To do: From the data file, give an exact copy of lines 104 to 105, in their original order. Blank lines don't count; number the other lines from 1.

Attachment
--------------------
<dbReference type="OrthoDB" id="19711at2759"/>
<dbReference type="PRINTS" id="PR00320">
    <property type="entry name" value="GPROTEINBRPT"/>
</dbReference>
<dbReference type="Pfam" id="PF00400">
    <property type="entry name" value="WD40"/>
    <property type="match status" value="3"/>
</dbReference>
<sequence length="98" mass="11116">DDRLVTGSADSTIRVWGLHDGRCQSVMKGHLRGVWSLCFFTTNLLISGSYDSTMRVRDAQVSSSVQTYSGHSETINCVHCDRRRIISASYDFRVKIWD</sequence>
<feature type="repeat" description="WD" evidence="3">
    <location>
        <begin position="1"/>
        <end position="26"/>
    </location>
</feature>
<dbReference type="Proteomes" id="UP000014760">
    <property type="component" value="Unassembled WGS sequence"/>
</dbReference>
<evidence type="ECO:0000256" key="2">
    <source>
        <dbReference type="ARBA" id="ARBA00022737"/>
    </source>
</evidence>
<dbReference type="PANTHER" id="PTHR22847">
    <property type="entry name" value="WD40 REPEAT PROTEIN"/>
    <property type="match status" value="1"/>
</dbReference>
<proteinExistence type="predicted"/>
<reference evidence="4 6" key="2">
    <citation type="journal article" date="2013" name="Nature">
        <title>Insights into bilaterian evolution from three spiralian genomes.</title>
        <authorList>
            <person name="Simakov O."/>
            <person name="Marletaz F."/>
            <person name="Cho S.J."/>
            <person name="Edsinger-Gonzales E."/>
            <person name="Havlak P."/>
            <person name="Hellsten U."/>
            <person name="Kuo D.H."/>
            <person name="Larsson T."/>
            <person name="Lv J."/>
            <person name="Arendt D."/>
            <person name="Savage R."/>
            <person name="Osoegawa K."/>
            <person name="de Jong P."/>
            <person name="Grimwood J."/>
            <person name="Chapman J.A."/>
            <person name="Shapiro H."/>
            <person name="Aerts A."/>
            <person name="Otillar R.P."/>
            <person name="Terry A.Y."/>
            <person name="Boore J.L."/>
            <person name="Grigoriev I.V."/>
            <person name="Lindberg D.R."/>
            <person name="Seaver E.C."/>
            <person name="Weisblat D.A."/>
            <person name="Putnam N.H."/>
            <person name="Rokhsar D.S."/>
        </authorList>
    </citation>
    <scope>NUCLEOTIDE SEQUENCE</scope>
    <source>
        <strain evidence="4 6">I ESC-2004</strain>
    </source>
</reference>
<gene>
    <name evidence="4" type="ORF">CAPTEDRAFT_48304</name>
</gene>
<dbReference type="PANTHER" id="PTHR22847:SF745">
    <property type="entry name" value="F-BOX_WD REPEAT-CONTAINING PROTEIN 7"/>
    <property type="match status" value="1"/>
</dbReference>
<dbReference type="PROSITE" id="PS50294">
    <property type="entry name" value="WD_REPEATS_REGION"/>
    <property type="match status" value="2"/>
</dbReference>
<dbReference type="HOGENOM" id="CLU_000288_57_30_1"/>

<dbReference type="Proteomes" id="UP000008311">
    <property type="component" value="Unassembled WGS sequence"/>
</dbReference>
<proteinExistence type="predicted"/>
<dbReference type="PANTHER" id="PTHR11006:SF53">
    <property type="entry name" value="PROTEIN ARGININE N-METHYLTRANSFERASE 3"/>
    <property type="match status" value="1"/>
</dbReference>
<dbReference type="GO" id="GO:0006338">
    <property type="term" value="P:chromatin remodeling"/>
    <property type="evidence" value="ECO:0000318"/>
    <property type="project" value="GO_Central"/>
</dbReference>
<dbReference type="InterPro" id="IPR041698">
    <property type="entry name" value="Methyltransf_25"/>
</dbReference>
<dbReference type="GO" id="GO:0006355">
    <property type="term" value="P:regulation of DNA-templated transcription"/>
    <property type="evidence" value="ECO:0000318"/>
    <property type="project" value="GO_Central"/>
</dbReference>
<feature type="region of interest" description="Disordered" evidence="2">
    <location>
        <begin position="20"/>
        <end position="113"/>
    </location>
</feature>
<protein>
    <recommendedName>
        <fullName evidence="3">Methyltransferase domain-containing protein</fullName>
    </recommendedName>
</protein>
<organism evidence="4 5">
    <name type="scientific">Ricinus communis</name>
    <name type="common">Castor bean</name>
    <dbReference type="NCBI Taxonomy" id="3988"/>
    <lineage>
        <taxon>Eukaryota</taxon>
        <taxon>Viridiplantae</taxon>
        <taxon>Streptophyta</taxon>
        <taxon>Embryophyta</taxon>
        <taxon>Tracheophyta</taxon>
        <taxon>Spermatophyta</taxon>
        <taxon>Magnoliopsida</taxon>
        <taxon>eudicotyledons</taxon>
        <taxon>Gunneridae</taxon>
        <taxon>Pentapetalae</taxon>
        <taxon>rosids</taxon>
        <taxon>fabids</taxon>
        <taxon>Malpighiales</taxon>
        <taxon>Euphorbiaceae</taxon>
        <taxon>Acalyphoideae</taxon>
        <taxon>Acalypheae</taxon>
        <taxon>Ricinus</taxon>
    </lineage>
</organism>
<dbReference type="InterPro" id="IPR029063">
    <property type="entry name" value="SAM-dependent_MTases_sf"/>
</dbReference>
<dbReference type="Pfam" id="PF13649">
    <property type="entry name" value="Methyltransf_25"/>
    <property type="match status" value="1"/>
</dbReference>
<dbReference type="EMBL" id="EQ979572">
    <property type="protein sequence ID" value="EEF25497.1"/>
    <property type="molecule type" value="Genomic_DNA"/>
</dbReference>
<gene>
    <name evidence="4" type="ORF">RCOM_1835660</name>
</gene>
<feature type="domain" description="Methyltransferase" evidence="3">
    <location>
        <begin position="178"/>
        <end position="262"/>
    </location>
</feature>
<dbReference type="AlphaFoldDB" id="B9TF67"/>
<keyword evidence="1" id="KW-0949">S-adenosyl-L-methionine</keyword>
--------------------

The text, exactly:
</feature>
<protein>